Hard Credit Pulls By Collection Agencies
Debt collectors will jump through hoops to find you. They'll call your family, hire skip tracers to dig through your county's real estate records and even pull your credit report. That's right – a collection agency that's not even on your credit record can still pull your report.
What's worse is that legally, a collection agency doesn't need your permission to pull your credit file. When you take out a loan or apply for a new credit card, somewhere on the application is a notice that the company intends to do a credit check as part of the approval process. Some will even ask that you provide the company with written permission for it to pull your credit reports. While some businesses require your permission to pull your credit report, not all do.
Federal law does not require any business that needs access to your credit records to conduct a financial transaction to obtain your permission beforehand. Most, however, do so anyway. It's a way of covering all the bases in the event that your application gets turned down and you're just psycho enough to file a non-permissible purpose lawsuit for the credit pull.
Yes, people do that.
So the bank avoids this bit of nastiness by getting your John Hancock on the credit inquiry form even though its not a legal requirement. What if a collection agency asked for your permission to pull your credit? Would you allow it? Not if you had a lick of sense, you wouldn't. Collection agencies know this and never bother to ask your permission. While some companies, such as employers and insurance providers, must obtain your written permission, collection agencies fall into the group that doesn't. Its perfectly legal for them to pull your credit.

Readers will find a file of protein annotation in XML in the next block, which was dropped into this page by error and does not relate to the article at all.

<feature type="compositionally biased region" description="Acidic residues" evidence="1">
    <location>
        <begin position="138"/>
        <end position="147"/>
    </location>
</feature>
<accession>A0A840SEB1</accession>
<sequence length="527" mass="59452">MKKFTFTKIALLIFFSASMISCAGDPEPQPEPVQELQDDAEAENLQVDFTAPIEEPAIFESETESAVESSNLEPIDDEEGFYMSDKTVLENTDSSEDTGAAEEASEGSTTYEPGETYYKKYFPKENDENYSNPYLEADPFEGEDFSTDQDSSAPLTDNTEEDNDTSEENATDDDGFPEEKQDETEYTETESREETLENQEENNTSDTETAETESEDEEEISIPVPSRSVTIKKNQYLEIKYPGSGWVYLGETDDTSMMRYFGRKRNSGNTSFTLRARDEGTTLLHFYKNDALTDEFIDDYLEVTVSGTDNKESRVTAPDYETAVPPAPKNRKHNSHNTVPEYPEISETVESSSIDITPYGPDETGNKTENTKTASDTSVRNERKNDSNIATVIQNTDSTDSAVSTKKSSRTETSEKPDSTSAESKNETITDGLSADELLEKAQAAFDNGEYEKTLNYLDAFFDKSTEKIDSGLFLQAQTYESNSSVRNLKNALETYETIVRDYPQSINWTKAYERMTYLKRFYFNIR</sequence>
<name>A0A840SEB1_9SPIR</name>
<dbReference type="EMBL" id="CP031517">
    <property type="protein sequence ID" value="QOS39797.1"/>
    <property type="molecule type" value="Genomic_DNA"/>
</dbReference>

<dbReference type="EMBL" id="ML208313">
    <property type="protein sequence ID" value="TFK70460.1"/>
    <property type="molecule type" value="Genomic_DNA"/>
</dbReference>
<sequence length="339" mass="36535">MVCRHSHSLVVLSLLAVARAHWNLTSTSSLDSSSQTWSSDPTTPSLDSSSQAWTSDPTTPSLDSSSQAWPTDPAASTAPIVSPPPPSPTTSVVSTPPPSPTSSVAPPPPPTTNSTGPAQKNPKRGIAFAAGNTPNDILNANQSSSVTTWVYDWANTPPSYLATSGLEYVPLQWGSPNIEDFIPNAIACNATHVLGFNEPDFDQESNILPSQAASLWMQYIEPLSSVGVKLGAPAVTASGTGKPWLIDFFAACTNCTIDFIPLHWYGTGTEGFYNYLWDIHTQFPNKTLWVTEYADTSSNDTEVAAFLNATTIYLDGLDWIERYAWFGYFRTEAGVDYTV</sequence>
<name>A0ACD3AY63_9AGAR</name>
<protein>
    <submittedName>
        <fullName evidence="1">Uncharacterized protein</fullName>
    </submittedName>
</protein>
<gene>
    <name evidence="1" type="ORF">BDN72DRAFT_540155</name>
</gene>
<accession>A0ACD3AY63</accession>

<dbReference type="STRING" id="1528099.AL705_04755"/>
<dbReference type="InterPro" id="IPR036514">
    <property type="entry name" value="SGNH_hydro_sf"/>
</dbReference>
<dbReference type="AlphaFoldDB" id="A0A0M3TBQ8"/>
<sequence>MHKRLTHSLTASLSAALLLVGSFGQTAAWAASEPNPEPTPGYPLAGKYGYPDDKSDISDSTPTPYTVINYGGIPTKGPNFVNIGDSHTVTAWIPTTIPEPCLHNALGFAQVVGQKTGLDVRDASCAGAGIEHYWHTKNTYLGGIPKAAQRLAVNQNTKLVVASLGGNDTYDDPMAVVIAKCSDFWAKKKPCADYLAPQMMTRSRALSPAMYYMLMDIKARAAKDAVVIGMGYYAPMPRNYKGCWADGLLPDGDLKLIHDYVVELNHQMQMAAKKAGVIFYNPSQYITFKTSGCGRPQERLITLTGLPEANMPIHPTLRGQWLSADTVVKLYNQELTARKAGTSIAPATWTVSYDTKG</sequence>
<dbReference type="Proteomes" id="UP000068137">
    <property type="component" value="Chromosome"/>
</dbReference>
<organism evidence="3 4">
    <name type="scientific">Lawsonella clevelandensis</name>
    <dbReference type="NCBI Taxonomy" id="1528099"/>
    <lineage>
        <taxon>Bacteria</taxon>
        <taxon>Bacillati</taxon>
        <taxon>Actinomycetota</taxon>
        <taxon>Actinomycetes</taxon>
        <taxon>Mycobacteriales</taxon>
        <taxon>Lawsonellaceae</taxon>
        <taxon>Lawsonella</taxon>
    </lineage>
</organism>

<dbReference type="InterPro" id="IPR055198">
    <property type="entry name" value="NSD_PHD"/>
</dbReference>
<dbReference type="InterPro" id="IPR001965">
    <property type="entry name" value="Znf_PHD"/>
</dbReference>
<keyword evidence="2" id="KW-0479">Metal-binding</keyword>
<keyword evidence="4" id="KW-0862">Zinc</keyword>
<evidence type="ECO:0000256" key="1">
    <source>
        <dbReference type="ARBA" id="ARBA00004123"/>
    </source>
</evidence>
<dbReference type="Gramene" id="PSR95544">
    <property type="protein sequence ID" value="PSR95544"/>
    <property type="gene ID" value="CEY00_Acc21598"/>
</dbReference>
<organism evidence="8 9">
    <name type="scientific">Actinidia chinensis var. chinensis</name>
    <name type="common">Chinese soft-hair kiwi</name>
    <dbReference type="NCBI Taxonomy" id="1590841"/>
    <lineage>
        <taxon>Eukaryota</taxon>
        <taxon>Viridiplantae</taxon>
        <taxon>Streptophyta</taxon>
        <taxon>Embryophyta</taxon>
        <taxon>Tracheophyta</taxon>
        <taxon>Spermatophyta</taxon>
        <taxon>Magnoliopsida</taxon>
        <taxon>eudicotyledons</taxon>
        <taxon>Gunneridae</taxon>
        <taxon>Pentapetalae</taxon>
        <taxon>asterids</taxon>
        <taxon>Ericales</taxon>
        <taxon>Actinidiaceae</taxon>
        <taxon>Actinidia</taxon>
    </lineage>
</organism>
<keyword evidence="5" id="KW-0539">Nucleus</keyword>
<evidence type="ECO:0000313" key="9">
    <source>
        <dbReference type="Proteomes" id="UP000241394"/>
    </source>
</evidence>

Here, check out Section 604 of the Fair Credit Reporting Act and see for yourself.
Hard Pulls Drop Credit Scores
There are two kinds of credit pulls – hard pulls and soft pulls. Soft pulls don't affect your credit rating. You conduct soft pulls whenever you pull your own credit. The aforementioned employers and insurance companies? They also conduct soft credit pulls. Another benefit of soft pulls other than the fact that they don't impact your credit score is that no one else can see them. That's right, only you can see the record of soft pulls on your credit report.
Hard pulls are a bit different. Each hard pull a company conducts drops your credit score several points. It really depends on how high your credit was to begin with, but in general you can expect to lose about 5 points from a hard pull. Hard pulls are also visible to anyone else who happens to look through your credit report.
Collection agencies conduct hard pulls. So not only does the company drop your credit score by several points, their inquiry into your credit history is visible by all of your other creditors and lenders and anyone who views your report in the next two years – after which the credit bureaus will remove the collection agency's inquiry.
Disputing Hard Inquiries From Collection Agencies
You have the right to dispute hard inquiries on your credit report just like any other item. Your dispute has the greatest chance of being successful if you previously sent the collection agency a debt validation letter and have yet to receive a response. Keep in mind, however, that no matter how frustrating it may be, debt collectors have a legal right to access your credit records.